Advanced manufacturing leads to job possibilities in New Hampshire


Advanced manufacturing leads to job possibilities in New Hampshire
Advanced manufacturing leads to job possibilities in New Hampshire

A growing number of manufacturing companies are using highly advanced technologies to complete their work, in turn driving demand for skilled workers and helping the state's economy surge ahead, SeaCoast Online reports.

According to the media outlet, the New Hampshire Center for Public Policy Studies (NHCPPS) recently showed that the smart manufacturing/high technology sector has created a robust industry full of large companies, such as Albany Engineered Composites and arms maker Sig Sauer. Together with other manufacturing companies, these firms have led to a jump in economic growth and health.

"These companies are raising the bar by merging information technology and manufacturing innovation to develop new, high quality products and components," said Ross Gittell, the chancellor of the Community College System of New Hampshire.

This new age of manufacturing has given rise to a new industry vernacular and a revised approach to hiring new workers, and has also put an emphasis on the skill and number of workers that are hired. Essentially, the new plants are far from the mass production facilities that were rampant across the country 50 years ago, Gittel said. What these new factories - all 3,700 in the country - bring to the table is a major boost in scale and focus.

"They can't compete in mass production because lower wage, lower skill countries can be found," Gittell explained. "But they can and do compete well with specialized work to make high-quality components for the aerospace, auto or defense industries."

The news provider stated that the new manufacturing industry involved companies that turn materials into new products by marrying extremely advanced technology with a labor force that has the skills needed to operate such a equipment. Smart factories currently make up 9 percent of private sector businesses, however advanced manufacturing staffing makes up about 15 percent of the private sector workforce - more than healthcare, professional services and the travel and tourism sectors.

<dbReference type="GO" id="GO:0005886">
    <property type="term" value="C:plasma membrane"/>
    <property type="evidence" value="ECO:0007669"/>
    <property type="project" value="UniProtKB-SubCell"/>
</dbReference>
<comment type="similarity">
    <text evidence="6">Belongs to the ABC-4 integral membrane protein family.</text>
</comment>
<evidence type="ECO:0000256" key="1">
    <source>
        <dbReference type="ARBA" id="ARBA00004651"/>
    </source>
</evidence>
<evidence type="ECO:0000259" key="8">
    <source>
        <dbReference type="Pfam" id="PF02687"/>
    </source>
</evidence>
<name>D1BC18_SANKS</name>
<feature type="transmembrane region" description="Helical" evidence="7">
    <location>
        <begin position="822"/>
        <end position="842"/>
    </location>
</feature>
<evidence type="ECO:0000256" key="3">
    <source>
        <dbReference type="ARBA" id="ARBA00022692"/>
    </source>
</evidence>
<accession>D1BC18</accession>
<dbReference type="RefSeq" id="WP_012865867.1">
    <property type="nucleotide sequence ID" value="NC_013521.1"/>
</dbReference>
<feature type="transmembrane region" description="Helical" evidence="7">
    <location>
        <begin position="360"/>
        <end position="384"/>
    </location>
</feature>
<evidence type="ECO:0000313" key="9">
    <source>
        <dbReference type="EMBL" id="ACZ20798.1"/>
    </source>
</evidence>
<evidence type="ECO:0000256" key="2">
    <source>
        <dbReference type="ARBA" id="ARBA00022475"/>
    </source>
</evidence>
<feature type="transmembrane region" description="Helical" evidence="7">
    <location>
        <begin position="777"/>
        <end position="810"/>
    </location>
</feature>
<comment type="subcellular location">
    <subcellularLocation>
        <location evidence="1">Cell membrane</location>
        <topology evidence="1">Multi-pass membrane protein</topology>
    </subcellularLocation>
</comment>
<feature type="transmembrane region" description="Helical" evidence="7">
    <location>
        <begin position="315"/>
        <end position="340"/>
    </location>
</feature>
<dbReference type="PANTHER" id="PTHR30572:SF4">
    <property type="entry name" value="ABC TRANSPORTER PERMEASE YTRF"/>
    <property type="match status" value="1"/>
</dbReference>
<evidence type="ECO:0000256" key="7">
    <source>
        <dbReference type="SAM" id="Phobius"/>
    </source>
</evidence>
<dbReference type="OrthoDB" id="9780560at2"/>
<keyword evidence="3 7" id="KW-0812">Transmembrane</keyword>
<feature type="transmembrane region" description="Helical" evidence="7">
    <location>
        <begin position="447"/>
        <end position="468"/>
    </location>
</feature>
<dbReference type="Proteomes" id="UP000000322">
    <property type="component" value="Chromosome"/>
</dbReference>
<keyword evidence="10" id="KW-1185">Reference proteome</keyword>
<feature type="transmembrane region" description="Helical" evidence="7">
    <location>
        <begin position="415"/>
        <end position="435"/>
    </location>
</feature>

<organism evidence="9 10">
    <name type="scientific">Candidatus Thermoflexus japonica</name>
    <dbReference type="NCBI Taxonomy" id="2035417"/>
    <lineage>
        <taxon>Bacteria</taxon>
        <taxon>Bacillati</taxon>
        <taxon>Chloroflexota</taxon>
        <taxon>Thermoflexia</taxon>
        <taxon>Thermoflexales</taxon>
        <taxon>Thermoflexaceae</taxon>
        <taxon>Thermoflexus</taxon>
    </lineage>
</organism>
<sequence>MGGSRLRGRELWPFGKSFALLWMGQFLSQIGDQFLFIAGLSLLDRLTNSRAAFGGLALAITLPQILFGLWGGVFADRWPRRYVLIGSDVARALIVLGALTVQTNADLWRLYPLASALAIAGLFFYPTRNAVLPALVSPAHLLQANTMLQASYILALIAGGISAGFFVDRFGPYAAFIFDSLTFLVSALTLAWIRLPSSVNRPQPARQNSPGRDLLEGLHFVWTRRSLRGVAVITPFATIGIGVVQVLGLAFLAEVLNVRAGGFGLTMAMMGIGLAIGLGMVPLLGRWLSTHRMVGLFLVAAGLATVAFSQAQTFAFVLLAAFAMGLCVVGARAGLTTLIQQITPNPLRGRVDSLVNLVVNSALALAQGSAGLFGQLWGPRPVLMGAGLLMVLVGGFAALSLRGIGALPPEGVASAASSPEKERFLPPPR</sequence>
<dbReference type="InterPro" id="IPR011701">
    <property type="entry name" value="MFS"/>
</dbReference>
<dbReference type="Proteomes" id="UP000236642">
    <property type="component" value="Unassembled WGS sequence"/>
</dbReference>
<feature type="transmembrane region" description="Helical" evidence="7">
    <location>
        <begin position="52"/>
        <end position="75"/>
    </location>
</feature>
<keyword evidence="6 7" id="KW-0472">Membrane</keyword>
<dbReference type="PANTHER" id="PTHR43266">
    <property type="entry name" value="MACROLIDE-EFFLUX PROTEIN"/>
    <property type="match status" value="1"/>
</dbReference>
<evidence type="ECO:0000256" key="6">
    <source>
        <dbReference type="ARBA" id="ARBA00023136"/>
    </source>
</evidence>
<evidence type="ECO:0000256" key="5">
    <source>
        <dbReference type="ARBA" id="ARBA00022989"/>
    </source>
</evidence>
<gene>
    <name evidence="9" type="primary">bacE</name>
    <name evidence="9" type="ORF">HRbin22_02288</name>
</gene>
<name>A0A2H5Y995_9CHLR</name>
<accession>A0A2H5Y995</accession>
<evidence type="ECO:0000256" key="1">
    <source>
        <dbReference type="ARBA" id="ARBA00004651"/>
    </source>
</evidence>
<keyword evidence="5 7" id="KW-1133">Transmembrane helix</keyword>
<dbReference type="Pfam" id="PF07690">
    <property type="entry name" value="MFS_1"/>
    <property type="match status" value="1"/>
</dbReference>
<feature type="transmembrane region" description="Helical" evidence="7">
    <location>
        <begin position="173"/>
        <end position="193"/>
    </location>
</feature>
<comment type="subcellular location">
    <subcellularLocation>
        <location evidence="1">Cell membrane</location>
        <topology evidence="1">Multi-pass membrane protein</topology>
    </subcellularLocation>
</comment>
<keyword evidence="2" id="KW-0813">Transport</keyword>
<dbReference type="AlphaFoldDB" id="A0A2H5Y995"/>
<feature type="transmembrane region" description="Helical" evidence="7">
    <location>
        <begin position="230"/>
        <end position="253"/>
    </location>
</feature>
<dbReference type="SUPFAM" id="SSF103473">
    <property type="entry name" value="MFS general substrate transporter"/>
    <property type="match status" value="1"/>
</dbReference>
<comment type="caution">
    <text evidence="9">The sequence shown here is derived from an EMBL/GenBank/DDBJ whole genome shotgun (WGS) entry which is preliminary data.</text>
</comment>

What's more, jobs at these factories pay even higher salaries than previous manufacturing gigs. In 2009, smart manufacturing facilities employed nearly 80,00 people, with an average wage of about $1,200 per week, according to the NHCPPS report. These companies paid a total of $6.4 billion in wages and benefits that year, compared with $3.7 billion in 1990, despite the number of manufacturing jobs in the state falling from 109,000 to 80,000 in that period.

New Hampshire manufacturers have been able to produce more industrial output in the last 20 years with even fewer industry employees.

Outside of New Hampshire, the federal government is supporting advanced manufacturing by raising awareness of education, innovation and the need for more training. According to Gittel, the low-skill manufacturing jobs of the 20th century will likely be replaced in the future by jobs that require advanced skills in computers, technology, science and math.

The high-tech manufacturing sector is still a part of the overall U.S. manufacturing industry, which has been driving the economic recovery for months on end. The most recent employment report from the Bureau of Labor Statistics noted that manufacturing staffing continued its upward trend in July, adding 25,000 jobs, nearly all of which were in the durable goods manufacturing sector.

Within durable goods manufacturing, the automotive and vehicle parts sector saw the largest employment growth, adding 13,000 new jobs. Fabricated metals employment also ticked up, adding another 5,000 jobs last month.